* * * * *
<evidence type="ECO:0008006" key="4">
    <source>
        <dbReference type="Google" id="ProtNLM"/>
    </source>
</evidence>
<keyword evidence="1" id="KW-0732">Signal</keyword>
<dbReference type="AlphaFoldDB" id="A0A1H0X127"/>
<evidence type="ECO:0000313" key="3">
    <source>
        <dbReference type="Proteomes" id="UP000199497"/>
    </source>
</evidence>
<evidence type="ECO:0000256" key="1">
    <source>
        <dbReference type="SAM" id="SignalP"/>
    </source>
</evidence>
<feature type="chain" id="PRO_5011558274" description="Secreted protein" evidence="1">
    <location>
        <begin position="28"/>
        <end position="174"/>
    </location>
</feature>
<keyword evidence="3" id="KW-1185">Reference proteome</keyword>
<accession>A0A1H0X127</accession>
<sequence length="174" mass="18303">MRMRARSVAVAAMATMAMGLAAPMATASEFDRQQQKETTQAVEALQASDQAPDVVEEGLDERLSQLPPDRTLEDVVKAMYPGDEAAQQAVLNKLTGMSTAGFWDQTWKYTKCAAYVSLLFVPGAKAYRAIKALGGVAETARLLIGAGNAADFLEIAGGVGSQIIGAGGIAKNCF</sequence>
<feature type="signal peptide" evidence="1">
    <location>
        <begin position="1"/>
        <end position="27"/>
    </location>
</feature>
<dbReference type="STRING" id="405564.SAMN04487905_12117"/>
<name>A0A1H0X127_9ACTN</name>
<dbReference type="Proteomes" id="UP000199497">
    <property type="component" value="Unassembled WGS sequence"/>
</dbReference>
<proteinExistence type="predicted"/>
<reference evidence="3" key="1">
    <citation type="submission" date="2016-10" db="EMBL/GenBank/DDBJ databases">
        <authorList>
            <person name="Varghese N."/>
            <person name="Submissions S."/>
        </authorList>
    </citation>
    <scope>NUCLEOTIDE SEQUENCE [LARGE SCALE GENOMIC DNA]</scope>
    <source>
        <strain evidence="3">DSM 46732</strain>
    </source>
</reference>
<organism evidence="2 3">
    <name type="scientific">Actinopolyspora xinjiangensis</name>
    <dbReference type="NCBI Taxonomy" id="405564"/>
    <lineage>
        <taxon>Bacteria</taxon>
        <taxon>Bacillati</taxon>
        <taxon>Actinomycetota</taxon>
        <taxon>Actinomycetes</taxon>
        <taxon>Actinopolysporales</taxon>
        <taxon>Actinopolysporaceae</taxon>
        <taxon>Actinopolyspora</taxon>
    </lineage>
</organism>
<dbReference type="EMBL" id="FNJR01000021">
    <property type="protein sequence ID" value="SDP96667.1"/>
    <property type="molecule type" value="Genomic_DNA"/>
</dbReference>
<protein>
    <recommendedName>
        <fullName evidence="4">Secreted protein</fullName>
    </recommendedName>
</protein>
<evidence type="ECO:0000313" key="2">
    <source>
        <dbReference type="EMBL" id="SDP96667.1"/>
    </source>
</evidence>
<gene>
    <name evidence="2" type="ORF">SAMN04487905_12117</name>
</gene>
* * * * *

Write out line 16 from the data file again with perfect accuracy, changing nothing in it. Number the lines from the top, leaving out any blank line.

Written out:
    </source>